One Secret Ingredient That Will Turn Any Steak Into An Epic Primal Feast
Steak is a staple for MOST meat eaters; especially those in the United States.
Comfy Living recently posted that if you eat beef, the chances are it is close to fifty-five pounds per year. Most of us carnivores know that steak is UP there when it comes to preference. Even Alton Brown, of Food Network, says that steak is fundamentally American. It is food borne of wide open spaces and big skies.
(Courtesy of: Food Network)
Brown is a well known TV personality who can also throw down when it comes to a steak. Whether it is him touting his ability to get a pan-seared ribeye have a beautiful crust in thirty seconds on the stove top or his master class on how you can reverse sear filet mignon that you can watch on repeat on YouTube, it opens the door to us that he knows how to work with beef (especially steak) in a way that can ONLY be described as unmatched.
I was scrolling through social media one day and I came across something that made me question how I have always cooked a steak. When reading the article, Brown talks about how using THIS condiment will change the steak game.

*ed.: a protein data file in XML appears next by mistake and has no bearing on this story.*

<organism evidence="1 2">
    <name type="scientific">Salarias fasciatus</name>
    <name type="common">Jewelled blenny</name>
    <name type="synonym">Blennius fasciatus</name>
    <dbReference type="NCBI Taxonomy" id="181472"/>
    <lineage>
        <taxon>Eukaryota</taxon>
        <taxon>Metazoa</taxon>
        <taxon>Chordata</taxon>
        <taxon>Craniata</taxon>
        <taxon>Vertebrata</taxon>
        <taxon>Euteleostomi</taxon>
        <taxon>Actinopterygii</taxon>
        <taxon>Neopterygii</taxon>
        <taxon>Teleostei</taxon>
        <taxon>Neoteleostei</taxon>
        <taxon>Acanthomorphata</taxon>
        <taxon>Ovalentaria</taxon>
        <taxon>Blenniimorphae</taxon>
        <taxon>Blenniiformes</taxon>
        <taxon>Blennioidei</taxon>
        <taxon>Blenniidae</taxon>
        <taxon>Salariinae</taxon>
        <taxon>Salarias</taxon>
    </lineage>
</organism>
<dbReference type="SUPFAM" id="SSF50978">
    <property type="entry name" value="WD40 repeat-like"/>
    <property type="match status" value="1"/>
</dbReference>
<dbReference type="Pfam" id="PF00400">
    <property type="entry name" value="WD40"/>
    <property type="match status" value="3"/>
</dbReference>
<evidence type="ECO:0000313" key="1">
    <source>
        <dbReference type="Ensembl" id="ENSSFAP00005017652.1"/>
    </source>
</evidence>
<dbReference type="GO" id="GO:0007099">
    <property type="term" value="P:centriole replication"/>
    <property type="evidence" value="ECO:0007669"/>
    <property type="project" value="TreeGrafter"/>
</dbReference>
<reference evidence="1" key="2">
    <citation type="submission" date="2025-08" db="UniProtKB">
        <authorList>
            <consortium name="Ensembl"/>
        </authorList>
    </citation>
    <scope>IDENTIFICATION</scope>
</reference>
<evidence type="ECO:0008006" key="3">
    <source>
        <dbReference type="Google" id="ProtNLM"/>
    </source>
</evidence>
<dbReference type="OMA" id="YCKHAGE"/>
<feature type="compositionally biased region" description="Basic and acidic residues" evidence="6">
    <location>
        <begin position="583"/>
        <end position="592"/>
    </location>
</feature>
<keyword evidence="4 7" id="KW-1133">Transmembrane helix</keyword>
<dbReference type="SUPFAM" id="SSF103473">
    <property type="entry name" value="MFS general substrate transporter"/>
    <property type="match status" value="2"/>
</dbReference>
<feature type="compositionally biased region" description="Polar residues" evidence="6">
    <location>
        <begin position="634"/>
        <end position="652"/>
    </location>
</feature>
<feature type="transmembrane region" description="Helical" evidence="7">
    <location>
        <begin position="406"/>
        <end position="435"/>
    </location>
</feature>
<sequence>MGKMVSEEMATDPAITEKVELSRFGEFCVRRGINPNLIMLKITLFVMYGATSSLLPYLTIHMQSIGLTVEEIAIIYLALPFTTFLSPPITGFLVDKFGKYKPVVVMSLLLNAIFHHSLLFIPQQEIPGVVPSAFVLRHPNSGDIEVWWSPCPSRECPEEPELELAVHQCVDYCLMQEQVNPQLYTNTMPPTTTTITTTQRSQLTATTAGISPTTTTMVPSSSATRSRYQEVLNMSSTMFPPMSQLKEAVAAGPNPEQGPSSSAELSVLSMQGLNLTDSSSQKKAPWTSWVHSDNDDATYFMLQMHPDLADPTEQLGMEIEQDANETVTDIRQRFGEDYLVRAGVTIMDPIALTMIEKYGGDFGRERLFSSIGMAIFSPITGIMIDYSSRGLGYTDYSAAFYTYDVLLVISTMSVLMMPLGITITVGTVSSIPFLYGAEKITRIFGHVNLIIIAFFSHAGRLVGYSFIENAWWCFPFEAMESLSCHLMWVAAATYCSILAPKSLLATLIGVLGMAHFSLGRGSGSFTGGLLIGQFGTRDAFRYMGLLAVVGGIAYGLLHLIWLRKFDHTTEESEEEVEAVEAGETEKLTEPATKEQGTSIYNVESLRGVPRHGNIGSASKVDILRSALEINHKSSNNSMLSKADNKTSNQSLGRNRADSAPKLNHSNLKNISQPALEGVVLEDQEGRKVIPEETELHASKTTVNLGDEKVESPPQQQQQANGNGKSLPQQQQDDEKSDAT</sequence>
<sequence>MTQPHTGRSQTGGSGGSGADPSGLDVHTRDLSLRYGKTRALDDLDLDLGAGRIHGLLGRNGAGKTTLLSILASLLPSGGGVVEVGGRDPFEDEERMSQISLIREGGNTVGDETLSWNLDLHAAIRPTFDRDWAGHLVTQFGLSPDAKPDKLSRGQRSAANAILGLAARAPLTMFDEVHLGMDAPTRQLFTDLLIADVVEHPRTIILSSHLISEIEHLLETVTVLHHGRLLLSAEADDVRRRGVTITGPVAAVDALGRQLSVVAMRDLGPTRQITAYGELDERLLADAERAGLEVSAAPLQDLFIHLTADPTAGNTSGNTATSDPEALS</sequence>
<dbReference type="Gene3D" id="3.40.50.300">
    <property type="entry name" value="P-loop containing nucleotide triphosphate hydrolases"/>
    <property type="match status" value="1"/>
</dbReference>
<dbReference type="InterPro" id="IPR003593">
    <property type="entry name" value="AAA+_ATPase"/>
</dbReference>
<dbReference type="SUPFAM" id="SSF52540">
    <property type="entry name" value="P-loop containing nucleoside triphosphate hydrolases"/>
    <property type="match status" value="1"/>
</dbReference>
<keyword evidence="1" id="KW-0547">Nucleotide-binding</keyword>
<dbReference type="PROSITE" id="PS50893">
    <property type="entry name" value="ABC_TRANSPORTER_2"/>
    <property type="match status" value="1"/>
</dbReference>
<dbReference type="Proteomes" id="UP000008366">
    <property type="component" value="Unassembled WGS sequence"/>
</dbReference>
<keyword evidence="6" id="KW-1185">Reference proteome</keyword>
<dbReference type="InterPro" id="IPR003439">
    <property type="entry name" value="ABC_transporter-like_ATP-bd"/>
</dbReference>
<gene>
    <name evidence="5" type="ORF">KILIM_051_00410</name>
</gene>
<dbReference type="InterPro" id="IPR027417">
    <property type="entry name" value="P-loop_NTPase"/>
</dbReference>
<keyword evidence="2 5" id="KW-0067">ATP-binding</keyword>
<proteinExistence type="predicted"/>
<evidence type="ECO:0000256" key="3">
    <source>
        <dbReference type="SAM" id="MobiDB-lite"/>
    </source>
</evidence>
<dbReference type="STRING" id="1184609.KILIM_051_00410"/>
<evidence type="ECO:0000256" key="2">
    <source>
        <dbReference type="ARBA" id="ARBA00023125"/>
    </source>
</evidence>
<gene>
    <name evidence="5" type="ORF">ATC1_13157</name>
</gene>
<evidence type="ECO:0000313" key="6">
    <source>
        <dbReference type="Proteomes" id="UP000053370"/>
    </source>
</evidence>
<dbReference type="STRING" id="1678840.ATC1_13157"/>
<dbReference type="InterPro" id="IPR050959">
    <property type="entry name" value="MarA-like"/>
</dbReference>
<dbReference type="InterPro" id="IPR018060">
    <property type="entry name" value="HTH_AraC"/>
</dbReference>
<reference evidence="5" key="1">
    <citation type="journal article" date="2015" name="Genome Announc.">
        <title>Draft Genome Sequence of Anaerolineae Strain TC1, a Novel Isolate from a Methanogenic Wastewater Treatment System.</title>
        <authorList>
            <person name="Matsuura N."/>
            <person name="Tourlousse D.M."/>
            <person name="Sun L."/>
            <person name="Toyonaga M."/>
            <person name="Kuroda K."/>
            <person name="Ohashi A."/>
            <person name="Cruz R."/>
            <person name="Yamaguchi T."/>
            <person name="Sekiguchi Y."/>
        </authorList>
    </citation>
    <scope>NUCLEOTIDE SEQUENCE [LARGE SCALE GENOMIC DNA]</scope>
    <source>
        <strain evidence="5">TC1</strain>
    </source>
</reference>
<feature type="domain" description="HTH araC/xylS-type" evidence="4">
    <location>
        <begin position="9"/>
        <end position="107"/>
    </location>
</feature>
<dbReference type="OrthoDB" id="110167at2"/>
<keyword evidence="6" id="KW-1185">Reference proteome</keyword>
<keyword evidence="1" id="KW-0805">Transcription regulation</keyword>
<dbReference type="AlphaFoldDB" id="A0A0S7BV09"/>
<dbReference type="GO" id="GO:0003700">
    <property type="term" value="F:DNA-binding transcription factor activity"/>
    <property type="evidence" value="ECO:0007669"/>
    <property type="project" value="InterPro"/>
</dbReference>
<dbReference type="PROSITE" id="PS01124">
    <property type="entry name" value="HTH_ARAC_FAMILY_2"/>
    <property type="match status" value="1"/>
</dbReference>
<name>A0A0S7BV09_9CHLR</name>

Mayo can be used as the fat to cook your steak in. This is also a great alternative if you do not have any oil or butter. Mayo on a steak may not sound appetizing, especially if you are NOT a fan of mayo, however you may want to reconsider. The trend of using mayo as a frying fat went viral with the grilled cheese. Yet, this idea has really SPREAD through out the food community since....(see what I did there?).
Many reputable establishments, such as the New York Times, concurs with Brown's assessment of using mayo. NOW, I have to be transparent here. I have been trying to get Duke's Mayo to send me something or sponsor me for my social media channel. Time and time again, I tell EVERYONE that there is NOTHING better than Duke's. That goes without saying in this situation as well. It is literally the ONLY way to go.
Slathering a steak on both sides with some mayo (looking at you Duke's), it can become a wonderful marinade for your meat. Mayo imparts a pop of flavor that is tangy and adds a little zip to the steak. But, this begs the question:
Why Does it Work So Well?
(Courtesy of: Little Sunny Kitchen)
Mayo consists primarily of eggs and oil. The protein that is in the egg is what makes the contribution to the Maillard reaction. Ultimately, this ends with a beautiful crust on your steak. Essentially writing your signature on the cut of beef that will give it flavor and has amazing presentation.
Until next time, make sure you eat well, do well, and serve beautiful food!
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